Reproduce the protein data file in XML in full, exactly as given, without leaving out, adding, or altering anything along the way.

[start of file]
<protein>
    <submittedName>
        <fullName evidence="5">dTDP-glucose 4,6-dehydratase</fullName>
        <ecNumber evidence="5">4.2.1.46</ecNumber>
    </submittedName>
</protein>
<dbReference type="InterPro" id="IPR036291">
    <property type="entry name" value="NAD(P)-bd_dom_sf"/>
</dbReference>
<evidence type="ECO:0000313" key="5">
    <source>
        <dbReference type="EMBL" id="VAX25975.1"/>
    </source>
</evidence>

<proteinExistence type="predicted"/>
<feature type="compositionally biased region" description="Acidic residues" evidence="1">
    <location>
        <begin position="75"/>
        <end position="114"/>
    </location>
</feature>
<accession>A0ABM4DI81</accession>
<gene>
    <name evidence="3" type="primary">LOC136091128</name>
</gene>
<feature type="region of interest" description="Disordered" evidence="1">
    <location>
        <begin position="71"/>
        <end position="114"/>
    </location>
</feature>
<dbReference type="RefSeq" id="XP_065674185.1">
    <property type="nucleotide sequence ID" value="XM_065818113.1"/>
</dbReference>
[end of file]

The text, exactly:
<protein>
    <submittedName>
        <fullName evidence="5">dTDP-glucose 4,6-dehydratase</fullName>
        <ecNumber evidence="5">4.2.1.46</ecNumber>
    </submittedName>
</protein>
<dbReference type="InterPro" id="IPR036291">
    <property type="entry name" value="NAD(P)-bd_dom_sf"/>
</dbReference>
<evidence type="ECO:0000313" key="5">
    <source>
        <dbReference type="EMBL" id="VAX25975.1"/>
    </source>
</evidence>

<proteinExistence type="predicted"/>
<feature type="compositionally biased region" description="Acidic residues" evidence="1">
    <location>
        <begin position="75"/>
        <end position="114"/>
    </location>
</feature>
<accession>A0ABM4DI81</accession>
<gene>
    <name evidence="3" type="primary">LOC136091128</name>
</gene>
<feature type="region of interest" description="Disordered" evidence="1">
    <location>
        <begin position="71"/>
        <end position="114"/>
    </location>
</feature>
<dbReference type="RefSeq" id="XP_065674185.1">
    <property type="nucleotide sequence ID" value="XM_065818113.1"/>
</dbReference>